Here is the "earthquake line"
Pretty inpressive, it seems. I happen to have scanned a "full" (recorded) earthquake map for China back in May. and also an "earthquake belt map" in the same post. Amazed by this map, I dig it out and draw a line and this is what I get.
The red dots are quakes since 1900 (size represents strength) and green dots are major quakes recorded in history. I am not sure if I would call this a correlation line. Yes, a line passing half a dozen major quakes, ok, but there are many dozens of such quakes and I can draw a hundred of these lines from this map.
- Note some quakes, e.g. Haicheng is more than 100km away from "the line", the first map seems to have been distorted and the dot blurred
- The line does not pass Henan at all, so I do not know how the 1037 quake was claimed to be on the line, even the 1654 Xian quakes are more than 200 km from "the line". The original poster appears to be a bit more rigorous than those "readers"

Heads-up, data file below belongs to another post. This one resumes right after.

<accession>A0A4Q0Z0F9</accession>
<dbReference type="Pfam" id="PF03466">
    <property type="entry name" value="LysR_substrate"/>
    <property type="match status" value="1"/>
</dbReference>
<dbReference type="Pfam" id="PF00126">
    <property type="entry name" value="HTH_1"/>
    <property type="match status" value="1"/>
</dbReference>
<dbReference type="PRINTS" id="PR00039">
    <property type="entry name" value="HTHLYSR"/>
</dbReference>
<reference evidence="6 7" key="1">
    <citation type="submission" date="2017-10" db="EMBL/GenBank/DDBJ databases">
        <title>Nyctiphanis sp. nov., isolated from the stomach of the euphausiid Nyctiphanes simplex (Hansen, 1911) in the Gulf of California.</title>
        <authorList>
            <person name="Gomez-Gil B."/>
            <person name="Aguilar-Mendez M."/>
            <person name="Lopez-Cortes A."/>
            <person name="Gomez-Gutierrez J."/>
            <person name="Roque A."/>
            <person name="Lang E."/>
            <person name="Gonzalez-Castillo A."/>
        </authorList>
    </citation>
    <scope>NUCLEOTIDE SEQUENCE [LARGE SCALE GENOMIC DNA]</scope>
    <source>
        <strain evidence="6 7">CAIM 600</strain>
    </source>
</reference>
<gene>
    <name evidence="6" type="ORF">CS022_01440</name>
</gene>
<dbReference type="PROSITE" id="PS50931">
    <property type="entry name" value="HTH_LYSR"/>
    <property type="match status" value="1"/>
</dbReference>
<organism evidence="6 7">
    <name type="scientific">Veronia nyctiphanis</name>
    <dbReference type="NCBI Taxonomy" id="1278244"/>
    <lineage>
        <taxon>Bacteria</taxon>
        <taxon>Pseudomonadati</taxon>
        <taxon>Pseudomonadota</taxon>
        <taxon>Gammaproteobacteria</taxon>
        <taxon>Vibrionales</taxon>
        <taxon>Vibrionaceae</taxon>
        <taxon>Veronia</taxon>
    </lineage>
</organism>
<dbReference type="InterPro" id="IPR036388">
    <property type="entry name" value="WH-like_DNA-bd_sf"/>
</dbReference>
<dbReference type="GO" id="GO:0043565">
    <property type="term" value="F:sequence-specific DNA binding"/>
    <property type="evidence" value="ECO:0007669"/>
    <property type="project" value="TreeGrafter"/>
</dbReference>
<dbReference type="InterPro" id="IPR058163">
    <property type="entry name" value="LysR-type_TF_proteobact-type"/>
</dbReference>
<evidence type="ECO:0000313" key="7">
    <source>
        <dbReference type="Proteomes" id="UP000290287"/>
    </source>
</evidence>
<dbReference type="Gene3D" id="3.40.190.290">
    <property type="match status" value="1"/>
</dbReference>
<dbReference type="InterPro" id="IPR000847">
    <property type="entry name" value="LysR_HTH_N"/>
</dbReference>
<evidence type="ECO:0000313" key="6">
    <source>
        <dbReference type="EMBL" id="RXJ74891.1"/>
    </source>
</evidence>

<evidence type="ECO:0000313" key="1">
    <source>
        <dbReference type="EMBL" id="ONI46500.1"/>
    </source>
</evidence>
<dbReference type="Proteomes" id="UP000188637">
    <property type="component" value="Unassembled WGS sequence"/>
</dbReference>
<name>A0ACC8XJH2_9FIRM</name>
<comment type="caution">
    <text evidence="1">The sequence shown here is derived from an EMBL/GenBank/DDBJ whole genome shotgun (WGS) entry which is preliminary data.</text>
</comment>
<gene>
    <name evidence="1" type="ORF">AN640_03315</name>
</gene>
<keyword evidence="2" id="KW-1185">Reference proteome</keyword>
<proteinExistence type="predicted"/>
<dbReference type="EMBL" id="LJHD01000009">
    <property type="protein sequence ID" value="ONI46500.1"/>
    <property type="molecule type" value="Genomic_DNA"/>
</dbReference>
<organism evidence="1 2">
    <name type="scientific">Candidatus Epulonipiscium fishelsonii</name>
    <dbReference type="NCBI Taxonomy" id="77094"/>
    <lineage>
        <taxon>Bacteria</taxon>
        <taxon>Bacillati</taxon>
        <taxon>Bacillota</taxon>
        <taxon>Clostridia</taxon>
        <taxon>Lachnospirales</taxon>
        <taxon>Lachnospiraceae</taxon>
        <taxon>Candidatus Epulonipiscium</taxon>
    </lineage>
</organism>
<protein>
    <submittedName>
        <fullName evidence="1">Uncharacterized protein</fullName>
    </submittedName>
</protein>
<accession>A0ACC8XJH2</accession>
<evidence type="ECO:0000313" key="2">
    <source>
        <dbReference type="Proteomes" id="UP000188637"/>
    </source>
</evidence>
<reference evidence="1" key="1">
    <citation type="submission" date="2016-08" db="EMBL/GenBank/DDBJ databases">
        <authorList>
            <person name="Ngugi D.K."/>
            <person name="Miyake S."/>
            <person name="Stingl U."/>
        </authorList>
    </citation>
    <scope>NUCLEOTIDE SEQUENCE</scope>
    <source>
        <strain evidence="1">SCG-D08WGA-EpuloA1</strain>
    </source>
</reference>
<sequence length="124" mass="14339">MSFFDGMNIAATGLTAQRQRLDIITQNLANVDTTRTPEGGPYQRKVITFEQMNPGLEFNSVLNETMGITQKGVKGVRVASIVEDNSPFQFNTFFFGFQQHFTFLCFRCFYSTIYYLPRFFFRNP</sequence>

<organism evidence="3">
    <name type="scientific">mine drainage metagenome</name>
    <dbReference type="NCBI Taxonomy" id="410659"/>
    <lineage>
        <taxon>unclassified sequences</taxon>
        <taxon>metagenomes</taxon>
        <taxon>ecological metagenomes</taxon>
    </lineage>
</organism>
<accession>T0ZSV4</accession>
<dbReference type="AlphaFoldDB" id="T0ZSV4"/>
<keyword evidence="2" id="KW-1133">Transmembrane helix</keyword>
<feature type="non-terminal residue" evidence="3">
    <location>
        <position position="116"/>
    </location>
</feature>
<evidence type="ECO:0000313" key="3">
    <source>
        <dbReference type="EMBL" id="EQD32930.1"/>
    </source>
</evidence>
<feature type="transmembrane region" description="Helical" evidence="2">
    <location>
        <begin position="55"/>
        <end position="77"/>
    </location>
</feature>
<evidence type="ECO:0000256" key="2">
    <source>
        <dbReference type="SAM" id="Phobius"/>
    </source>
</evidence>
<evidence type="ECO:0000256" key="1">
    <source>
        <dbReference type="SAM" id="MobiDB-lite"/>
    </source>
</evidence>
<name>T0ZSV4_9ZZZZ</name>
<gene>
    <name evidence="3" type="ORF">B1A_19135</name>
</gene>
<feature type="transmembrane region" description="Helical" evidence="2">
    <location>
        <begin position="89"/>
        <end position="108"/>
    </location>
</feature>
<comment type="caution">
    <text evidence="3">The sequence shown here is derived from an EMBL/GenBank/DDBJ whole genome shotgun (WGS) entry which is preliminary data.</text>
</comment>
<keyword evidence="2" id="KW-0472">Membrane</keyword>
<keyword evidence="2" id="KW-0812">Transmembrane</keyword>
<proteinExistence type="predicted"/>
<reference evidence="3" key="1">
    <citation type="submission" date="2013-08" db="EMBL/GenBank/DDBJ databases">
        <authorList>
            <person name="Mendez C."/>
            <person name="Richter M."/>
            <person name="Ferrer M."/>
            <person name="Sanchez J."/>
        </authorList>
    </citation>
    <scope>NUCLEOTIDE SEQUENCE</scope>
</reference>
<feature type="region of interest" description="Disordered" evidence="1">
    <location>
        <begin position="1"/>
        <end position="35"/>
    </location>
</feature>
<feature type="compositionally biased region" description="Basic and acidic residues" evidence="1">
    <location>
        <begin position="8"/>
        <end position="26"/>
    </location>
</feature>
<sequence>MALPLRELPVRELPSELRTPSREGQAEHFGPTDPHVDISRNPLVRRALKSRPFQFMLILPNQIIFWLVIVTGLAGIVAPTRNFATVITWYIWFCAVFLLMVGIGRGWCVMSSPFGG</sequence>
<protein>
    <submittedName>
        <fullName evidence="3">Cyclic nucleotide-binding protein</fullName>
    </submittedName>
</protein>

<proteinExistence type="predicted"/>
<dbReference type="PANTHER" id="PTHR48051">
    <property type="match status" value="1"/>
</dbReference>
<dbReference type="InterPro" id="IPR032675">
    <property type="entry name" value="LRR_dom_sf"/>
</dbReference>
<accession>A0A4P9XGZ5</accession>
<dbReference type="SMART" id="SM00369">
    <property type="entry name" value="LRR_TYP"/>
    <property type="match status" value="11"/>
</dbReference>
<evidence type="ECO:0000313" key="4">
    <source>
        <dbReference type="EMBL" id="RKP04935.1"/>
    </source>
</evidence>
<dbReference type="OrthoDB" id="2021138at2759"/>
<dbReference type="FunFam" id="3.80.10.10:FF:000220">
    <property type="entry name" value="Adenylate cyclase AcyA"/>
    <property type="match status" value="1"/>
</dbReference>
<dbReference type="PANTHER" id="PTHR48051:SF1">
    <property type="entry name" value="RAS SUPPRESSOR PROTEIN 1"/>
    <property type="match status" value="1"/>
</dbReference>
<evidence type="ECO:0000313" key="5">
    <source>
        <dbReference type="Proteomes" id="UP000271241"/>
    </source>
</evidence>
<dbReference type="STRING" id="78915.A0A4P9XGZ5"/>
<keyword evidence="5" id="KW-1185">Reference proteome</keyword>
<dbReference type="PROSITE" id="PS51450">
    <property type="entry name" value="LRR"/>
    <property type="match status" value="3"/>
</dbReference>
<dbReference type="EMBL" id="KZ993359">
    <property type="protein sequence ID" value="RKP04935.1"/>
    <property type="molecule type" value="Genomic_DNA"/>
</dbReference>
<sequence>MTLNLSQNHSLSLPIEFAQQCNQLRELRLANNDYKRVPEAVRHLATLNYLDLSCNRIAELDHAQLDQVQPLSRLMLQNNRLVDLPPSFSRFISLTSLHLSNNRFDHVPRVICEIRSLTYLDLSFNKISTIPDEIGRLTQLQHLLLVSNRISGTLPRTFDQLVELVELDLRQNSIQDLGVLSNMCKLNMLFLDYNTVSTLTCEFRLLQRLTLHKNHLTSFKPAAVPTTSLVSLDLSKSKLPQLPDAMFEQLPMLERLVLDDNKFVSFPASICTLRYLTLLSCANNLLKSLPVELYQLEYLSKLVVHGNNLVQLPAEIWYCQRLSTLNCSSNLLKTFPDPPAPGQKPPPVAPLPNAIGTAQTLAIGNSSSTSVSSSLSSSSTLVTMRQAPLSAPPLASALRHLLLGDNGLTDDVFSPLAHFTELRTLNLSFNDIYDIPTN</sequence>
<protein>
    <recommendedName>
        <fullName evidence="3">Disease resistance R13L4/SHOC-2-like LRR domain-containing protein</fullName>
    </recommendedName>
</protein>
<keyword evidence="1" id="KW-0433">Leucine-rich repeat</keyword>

- (A technical note: we are drawing line on a 'flatten' map while the earth is actually a sphere, so there are many ways to draw it. The geodesic (great circle line) is probably the most natural way to draw so the 'line' is only an approximation (though a reasonably good one).
Earthquakes do form patterns, as they are correlated with plate techtonics and fault lines, as indicated in, e.g., this chart, or this. If there really is a line, it would be the one running NS from Yinchuan to Kunming, which is, in fact 2 fault lines approxinately lined up by coincidence.
This charts show how one can create false correlation by selectively removing the data points. This is exactly what those earthquake predictors have done, selecting the a few data points from the hundreds such that they fit the "proposed" formula.